Personal Care Items
A decade ago, I too relished in walking down the travel-sized aisle of CVS, finding cute miniature versions of my face wash, deodorant, and body wash, even though the miniatures aren’t significantly smaller than the full-sized products. I’ve also enjoyed sampling the fancy shampoos and conditioners I’ve found on the bathroom counter at hotels. But the majority of these bottles get thrown out by staff even if there is product left, since each new guest expects new stuff*. Sure, you can bring them home with you, but the small bottles are still difficult to recycle, and chances are, you’ll just keep them in a drawer until you decide to toss them in a few years.
Buy a reusable travel-sized bottle kit from your local drugstore and fill up the containers with your own products. If you’re checking luggage or not flying, bring your regular items and you won’t even have to transfer anything. If you’re worried about spillage, reuse some flexible plastic you have already (a scrap from a dry-cleaning bag or a cereal bag) to put in between the opening and the screw top.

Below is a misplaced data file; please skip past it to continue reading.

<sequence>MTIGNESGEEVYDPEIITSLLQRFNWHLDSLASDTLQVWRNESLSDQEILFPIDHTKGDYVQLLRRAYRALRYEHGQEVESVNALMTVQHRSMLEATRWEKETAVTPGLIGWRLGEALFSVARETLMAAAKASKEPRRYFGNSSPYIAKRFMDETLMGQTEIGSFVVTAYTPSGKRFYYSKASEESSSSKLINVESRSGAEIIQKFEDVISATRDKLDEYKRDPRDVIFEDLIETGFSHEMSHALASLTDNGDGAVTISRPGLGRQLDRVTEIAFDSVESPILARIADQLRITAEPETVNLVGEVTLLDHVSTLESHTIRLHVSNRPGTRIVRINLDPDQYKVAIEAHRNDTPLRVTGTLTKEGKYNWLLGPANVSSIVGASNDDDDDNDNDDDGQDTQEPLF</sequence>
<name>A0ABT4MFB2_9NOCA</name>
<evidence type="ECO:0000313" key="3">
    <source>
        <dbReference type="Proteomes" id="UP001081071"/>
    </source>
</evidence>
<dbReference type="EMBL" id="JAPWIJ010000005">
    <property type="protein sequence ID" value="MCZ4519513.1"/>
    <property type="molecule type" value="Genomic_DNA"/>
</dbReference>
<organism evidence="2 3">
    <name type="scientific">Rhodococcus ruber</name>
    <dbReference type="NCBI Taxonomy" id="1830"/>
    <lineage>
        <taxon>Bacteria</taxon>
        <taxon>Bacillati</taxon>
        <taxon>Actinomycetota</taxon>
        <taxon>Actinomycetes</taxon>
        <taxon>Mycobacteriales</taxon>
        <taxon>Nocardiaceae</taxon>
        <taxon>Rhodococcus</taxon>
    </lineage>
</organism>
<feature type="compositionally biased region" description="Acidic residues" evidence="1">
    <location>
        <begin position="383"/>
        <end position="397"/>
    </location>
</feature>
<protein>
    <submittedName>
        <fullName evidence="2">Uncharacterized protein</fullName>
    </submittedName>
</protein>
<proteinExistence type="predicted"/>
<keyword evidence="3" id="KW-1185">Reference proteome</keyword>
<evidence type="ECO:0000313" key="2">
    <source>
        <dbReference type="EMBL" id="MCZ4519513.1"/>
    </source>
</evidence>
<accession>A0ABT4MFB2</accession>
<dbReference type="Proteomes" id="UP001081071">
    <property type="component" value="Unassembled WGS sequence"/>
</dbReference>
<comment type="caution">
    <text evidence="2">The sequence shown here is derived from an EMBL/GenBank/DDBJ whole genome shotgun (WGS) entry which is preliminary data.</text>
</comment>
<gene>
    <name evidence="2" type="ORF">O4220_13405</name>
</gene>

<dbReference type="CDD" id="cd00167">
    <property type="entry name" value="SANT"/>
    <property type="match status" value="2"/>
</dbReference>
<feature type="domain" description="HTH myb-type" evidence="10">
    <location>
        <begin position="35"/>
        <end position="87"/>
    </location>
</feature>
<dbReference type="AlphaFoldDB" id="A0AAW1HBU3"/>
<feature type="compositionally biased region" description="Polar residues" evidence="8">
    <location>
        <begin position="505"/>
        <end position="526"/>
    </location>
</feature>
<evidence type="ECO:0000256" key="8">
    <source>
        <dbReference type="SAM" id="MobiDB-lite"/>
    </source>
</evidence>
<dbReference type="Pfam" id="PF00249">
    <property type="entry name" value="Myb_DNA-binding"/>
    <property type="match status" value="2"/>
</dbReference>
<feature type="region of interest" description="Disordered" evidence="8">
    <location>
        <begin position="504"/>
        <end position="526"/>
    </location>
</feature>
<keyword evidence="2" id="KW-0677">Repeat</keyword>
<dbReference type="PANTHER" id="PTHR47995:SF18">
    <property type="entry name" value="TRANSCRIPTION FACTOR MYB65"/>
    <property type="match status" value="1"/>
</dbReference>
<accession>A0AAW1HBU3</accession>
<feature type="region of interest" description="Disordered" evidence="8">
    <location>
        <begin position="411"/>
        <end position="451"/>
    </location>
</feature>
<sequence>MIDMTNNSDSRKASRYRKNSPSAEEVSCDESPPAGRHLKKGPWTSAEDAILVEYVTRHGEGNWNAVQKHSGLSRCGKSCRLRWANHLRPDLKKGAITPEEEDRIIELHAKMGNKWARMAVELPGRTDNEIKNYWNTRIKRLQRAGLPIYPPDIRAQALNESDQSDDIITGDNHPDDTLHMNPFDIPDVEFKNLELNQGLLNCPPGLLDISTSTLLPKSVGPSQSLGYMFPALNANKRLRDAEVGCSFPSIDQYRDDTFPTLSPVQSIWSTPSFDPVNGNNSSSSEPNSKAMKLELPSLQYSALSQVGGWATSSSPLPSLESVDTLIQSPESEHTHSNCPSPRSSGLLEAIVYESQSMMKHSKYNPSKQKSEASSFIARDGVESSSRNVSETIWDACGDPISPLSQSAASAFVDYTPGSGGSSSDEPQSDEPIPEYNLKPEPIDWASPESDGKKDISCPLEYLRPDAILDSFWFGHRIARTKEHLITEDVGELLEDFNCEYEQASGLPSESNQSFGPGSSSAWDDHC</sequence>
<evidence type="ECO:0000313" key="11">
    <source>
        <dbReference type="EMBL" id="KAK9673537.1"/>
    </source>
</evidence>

*If you remember the non-profit I volunteered with when I was in Myanmar, Sundara, they take used soaps from hotels and recycle them into new bars to donate to those in need, but unfortunately this isn’t done everywhere.
Switch to Plastic-Free Personal Care Items
If you want extra-credit, and I’ll write more about this in the future, switch to stuff in your everyday life that is plastic-free. I haven’t used bottled body wash or face wash for years because I’m obsessed with the all-natural soap bars (wrapped in tissue paper) from a shop back at home, Little Egg Harbor Soap Company. Their “Olive Oil Smoothie” is my face wash—I chop the bar up into 6 or 7 tiny bars for easy use and travel. I also love visiting local shops while I’m traveling to find soap bars with smells to remind me of other places when I use them back in Brooklyn.